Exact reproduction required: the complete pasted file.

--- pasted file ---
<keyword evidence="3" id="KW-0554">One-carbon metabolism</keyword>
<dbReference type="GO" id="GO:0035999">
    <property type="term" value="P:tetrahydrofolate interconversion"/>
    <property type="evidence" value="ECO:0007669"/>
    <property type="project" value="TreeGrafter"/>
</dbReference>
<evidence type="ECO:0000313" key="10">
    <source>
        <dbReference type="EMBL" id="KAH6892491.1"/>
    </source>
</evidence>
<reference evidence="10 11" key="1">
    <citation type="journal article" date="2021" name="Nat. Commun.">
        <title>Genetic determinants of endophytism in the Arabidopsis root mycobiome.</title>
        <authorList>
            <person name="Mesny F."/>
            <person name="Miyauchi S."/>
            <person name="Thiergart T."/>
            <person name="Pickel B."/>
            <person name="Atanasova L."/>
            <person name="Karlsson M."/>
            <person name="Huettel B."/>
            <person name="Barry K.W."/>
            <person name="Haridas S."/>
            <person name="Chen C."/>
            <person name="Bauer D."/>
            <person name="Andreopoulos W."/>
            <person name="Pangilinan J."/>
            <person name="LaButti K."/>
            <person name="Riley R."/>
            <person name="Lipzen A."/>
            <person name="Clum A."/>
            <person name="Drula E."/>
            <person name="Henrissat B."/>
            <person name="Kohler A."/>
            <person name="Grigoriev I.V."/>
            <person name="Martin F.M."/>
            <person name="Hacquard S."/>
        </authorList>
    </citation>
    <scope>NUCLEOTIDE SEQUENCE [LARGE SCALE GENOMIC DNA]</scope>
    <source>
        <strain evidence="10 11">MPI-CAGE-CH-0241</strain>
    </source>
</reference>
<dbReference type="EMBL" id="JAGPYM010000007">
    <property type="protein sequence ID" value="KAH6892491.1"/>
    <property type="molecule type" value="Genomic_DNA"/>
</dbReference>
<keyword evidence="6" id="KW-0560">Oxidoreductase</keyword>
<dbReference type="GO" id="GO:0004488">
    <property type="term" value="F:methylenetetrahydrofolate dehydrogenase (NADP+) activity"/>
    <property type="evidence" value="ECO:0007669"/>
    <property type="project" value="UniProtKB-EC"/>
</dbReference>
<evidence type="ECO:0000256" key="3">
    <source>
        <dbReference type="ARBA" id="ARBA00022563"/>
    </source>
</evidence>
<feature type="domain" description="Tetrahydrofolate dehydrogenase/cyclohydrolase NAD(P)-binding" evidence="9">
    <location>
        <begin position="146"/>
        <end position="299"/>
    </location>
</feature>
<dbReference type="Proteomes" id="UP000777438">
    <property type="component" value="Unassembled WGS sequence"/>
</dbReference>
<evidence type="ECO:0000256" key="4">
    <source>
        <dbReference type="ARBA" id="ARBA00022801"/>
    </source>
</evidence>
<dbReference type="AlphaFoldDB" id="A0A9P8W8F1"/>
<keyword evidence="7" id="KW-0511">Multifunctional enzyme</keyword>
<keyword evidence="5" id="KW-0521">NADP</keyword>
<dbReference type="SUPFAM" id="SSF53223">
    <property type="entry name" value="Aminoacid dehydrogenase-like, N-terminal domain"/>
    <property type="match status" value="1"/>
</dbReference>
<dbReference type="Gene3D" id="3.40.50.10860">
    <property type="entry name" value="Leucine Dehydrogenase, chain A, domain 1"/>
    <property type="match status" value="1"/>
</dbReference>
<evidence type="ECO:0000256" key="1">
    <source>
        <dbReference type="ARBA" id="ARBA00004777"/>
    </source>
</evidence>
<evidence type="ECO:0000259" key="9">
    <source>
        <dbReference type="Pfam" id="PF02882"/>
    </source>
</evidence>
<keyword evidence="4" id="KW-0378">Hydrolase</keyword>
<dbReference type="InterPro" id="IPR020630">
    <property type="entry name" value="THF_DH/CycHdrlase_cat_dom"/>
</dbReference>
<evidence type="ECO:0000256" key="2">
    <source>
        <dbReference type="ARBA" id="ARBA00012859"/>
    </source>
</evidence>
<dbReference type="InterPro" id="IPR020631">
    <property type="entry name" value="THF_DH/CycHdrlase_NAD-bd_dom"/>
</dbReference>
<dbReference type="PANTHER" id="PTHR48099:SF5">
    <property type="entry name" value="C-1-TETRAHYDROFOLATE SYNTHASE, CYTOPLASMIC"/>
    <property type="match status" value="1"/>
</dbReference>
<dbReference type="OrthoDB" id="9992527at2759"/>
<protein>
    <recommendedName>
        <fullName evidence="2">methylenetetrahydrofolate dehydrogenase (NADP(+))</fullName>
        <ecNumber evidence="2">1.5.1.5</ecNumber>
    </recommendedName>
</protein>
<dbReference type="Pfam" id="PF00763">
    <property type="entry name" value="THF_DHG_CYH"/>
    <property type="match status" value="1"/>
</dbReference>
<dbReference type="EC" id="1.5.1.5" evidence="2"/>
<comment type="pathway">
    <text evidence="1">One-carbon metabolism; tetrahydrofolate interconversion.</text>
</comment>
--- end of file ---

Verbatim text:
<keyword evidence="3" id="KW-0554">One-carbon metabolism</keyword>
<dbReference type="GO" id="GO:0035999">
    <property type="term" value="P:tetrahydrofolate interconversion"/>
    <property type="evidence" value="ECO:0007669"/>
    <property type="project" value="TreeGrafter"/>
</dbReference>
<evidence type="ECO:0000313" key="10">
    <source>
        <dbReference type="EMBL" id="KAH6892491.1"/>
    </source>
</evidence>
<reference evidence="10 11" key="1">
    <citation type="journal article" date="2021" name="Nat. Commun.">
        <title>Genetic determinants of endophytism in the Arabidopsis root mycobiome.</title>
        <authorList>
            <person name="Mesny F."/>
            <person name="Miyauchi S."/>
            <person name="Thiergart T."/>
            <person name="Pickel B."/>
            <person name="Atanasova L."/>
            <person name="Karlsson M."/>
            <person name="Huettel B."/>
            <person name="Barry K.W."/>
            <person name="Haridas S."/>
            <person name="Chen C."/>
            <person name="Bauer D."/>
            <person name="Andreopoulos W."/>
            <person name="Pangilinan J."/>
            <person name="LaButti K."/>
            <person name="Riley R."/>
            <person name="Lipzen A."/>
            <person name="Clum A."/>
            <person name="Drula E."/>
            <person name="Henrissat B."/>
            <person name="Kohler A."/>
            <person name="Grigoriev I.V."/>
            <person name="Martin F.M."/>
            <person name="Hacquard S."/>
        </authorList>
    </citation>
    <scope>NUCLEOTIDE SEQUENCE [LARGE SCALE GENOMIC DNA]</scope>
    <source>
        <strain evidence="10 11">MPI-CAGE-CH-0241</strain>
    </source>
</reference>
<dbReference type="EMBL" id="JAGPYM010000007">
    <property type="protein sequence ID" value="KAH6892491.1"/>
    <property type="molecule type" value="Genomic_DNA"/>
</dbReference>
<keyword evidence="6" id="KW-0560">Oxidoreductase</keyword>
<dbReference type="GO" id="GO:0004488">
    <property type="term" value="F:methylenetetrahydrofolate dehydrogenase (NADP+) activity"/>
    <property type="evidence" value="ECO:0007669"/>
    <property type="project" value="UniProtKB-EC"/>
</dbReference>
<evidence type="ECO:0000256" key="3">
    <source>
        <dbReference type="ARBA" id="ARBA00022563"/>
    </source>
</evidence>
<feature type="domain" description="Tetrahydrofolate dehydrogenase/cyclohydrolase NAD(P)-binding" evidence="9">
    <location>
        <begin position="146"/>
        <end position="299"/>
    </location>
</feature>
<dbReference type="Proteomes" id="UP000777438">
    <property type="component" value="Unassembled WGS sequence"/>
</dbReference>
<evidence type="ECO:0000256" key="4">
    <source>
        <dbReference type="ARBA" id="ARBA00022801"/>
    </source>
</evidence>
<dbReference type="AlphaFoldDB" id="A0A9P8W8F1"/>
<keyword evidence="7" id="KW-0511">Multifunctional enzyme</keyword>
<keyword evidence="5" id="KW-0521">NADP</keyword>
<dbReference type="SUPFAM" id="SSF53223">
    <property type="entry name" value="Aminoacid dehydrogenase-like, N-terminal domain"/>
    <property type="match status" value="1"/>
</dbReference>
<dbReference type="Gene3D" id="3.40.50.10860">
    <property type="entry name" value="Leucine Dehydrogenase, chain A, domain 1"/>
    <property type="match status" value="1"/>
</dbReference>
<evidence type="ECO:0000256" key="1">
    <source>
        <dbReference type="ARBA" id="ARBA00004777"/>
    </source>
</evidence>
<evidence type="ECO:0000259" key="9">
    <source>
        <dbReference type="Pfam" id="PF02882"/>
    </source>
</evidence>
<keyword evidence="4" id="KW-0378">Hydrolase</keyword>
<dbReference type="InterPro" id="IPR020630">
    <property type="entry name" value="THF_DH/CycHdrlase_cat_dom"/>
</dbReference>
<evidence type="ECO:0000256" key="2">
    <source>
        <dbReference type="ARBA" id="ARBA00012859"/>
    </source>
</evidence>
<dbReference type="InterPro" id="IPR020631">
    <property type="entry name" value="THF_DH/CycHdrlase_NAD-bd_dom"/>
</dbReference>
<dbReference type="PANTHER" id="PTHR48099:SF5">
    <property type="entry name" value="C-1-TETRAHYDROFOLATE SYNTHASE, CYTOPLASMIC"/>
    <property type="match status" value="1"/>
</dbReference>
<dbReference type="OrthoDB" id="9992527at2759"/>
<protein>
    <recommendedName>
        <fullName evidence="2">methylenetetrahydrofolate dehydrogenase (NADP(+))</fullName>
        <ecNumber evidence="2">1.5.1.5</ecNumber>
    </recommendedName>
</protein>
<dbReference type="Pfam" id="PF00763">
    <property type="entry name" value="THF_DHG_CYH"/>
    <property type="match status" value="1"/>
</dbReference>
<dbReference type="EC" id="1.5.1.5" evidence="2"/>
<comment type="pathway">
    <text evidence="1">One-carbon metabolism; tetrahydrofolate interconversion.</text>
</comment>